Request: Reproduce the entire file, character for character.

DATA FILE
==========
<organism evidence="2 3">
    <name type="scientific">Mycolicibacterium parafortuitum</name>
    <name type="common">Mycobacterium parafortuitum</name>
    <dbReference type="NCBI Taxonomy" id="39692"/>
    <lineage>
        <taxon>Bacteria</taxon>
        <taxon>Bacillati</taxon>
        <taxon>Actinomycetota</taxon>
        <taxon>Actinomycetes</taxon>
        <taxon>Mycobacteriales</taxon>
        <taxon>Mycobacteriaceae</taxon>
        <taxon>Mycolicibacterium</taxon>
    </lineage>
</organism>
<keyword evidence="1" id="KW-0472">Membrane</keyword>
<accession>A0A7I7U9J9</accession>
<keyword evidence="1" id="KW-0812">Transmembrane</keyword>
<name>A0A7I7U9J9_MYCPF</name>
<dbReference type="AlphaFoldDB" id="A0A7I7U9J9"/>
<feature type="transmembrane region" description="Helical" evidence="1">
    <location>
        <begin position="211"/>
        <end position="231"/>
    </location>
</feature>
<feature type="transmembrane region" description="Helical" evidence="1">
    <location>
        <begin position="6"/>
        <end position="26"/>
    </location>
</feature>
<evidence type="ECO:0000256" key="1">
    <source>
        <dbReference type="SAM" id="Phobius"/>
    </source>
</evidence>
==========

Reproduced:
<organism evidence="2 3">
    <name type="scientific">Mycolicibacterium parafortuitum</name>
    <name type="common">Mycobacterium parafortuitum</name>
    <dbReference type="NCBI Taxonomy" id="39692"/>
    <lineage>
        <taxon>Bacteria</taxon>
        <taxon>Bacillati</taxon>
        <taxon>Actinomycetota</taxon>
        <taxon>Actinomycetes</taxon>
        <taxon>Mycobacteriales</taxon>
        <taxon>Mycobacteriaceae</taxon>
        <taxon>Mycolicibacterium</taxon>
    </lineage>
</organism>
<keyword evidence="1" id="KW-0472">Membrane</keyword>
<accession>A0A7I7U9J9</accession>
<keyword evidence="1" id="KW-0812">Transmembrane</keyword>
<name>A0A7I7U9J9_MYCPF</name>
<dbReference type="AlphaFoldDB" id="A0A7I7U9J9"/>
<feature type="transmembrane region" description="Helical" evidence="1">
    <location>
        <begin position="211"/>
        <end position="231"/>
    </location>
</feature>
<feature type="transmembrane region" description="Helical" evidence="1">
    <location>
        <begin position="6"/>
        <end position="26"/>
    </location>
</feature>
<evidence type="ECO:0000256" key="1">
    <source>
        <dbReference type="SAM" id="Phobius"/>
    </source>
</evidence>